The floods of 2017 in Kaziranga were among the worst Assam has ever seen. The first wave in July claimed the lives of over one hundred animals and submerged two-thirds of the park. Only a couple of weeks later, while the park was still recovering, it was hit by another, deadlier spell. The flooding in August submerged 90 per cent of the park, pushing the recorded animal death toll to 350. The flood also drowned forest supervision posts, making patrolling the park during an extremely vulnerable period, even harder. “Animals are helpless, and rhinos who are in great demand for their horns, become easy targets for poachers. Patrolling the park in boats, despite the risks involved, becomes extremely important. We cannot lower our guard,” says Dwivedi.

The floods of 2017 in Kaziranga were among the worst Assam has ever seen. The first wave in July claimed the lives of over one hundred animals and submerged two-thirds of the park. Only a couple of weeks later, while the park was still recovering, it was hit by another, deadlier spell. The flooding in August submerged 90 per cent of the park, pushing the recorded animal death toll to 350. The flood also drowned forest supervision posts, making patrolling the park during an extremely vulnerable period, even harder. “Animals are helpless, and rhinos who are in great demand for their horns, become easy targets for poachers. Patrolling the park in boats, despite the risks involved, becomes extremely important. We cannot lower our guard,” says Dwivedi.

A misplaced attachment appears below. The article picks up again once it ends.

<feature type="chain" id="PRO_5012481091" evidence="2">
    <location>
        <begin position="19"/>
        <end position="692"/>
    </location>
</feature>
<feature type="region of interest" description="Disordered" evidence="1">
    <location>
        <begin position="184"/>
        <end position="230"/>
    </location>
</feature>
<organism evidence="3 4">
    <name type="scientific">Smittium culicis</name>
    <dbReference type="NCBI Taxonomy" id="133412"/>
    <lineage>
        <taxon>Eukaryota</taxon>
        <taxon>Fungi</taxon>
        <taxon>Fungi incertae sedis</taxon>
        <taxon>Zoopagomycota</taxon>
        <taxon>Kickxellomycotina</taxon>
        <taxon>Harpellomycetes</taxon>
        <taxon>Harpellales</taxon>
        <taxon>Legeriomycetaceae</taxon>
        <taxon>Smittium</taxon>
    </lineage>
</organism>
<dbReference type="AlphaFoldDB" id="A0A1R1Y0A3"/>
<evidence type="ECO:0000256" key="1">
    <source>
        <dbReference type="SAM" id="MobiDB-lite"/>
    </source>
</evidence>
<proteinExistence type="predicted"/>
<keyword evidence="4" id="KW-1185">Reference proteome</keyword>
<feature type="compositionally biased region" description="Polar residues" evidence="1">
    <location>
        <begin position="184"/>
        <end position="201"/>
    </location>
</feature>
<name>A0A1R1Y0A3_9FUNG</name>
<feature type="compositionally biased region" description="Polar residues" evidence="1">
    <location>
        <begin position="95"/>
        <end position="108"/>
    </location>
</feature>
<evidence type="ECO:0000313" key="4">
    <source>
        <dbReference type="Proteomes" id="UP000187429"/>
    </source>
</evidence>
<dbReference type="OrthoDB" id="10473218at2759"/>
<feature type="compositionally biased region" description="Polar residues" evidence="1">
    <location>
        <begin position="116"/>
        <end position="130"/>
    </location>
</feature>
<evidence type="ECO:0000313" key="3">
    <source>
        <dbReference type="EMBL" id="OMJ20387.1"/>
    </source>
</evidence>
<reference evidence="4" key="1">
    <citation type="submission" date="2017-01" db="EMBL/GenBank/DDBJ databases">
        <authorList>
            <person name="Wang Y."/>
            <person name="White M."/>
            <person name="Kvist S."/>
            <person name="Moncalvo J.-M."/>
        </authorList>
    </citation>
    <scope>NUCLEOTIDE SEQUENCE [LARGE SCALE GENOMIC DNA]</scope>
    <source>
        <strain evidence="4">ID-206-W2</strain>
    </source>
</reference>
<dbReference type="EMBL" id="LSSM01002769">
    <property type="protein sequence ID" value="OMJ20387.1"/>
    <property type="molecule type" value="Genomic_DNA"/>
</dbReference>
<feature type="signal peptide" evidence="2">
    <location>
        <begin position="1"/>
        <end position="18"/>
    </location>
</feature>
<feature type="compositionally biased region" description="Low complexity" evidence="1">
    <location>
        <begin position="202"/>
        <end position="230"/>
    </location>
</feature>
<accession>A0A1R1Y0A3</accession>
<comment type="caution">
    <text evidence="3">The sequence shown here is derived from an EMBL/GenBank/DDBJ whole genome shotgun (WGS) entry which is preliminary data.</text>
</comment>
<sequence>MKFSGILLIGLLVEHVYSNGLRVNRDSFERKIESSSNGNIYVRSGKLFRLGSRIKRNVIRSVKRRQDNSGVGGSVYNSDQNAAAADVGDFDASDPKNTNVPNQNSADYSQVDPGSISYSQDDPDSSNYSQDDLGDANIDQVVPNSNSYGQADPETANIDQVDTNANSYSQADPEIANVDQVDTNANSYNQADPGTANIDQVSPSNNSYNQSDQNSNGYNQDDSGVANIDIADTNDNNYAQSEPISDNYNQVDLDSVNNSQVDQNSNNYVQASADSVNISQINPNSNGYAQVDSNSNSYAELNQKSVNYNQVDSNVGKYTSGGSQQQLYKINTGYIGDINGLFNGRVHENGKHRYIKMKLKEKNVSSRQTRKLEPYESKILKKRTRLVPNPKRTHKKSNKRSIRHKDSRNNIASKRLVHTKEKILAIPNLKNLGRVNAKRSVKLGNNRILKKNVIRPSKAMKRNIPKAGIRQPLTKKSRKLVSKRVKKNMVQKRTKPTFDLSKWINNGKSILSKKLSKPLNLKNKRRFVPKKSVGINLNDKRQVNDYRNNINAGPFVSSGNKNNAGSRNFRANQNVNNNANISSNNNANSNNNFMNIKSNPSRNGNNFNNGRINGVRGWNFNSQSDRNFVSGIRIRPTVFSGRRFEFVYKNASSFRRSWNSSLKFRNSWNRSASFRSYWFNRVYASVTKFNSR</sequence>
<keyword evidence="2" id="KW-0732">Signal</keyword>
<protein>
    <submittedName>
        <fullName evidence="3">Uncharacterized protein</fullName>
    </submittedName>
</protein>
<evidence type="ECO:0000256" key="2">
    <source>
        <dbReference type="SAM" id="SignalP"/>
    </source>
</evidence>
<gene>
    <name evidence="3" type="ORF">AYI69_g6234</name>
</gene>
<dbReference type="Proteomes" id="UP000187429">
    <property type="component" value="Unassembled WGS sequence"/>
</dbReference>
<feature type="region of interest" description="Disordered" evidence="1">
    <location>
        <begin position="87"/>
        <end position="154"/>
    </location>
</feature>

Official records claim 15 rhinos, 185 deer, and one tiger died in the 2017 floods. However, Dwivedi claims that “The actual number could surpass 400 to 500.” Plus, “We don’t have a count of how many butterflies, insects, or reptiles perish during floods because it is hard to find their carcasses,” he says.

Official records claim 15 rhinos, 185 deer, and one tiger died in the 2017 floods. However, Dwivedi claims that “The actual number could surpass 400 to 500.” Plus, “We don’t have a count of how many butterflies, insects, or reptiles perish during floods because it is hard to find their carcasses,” he says.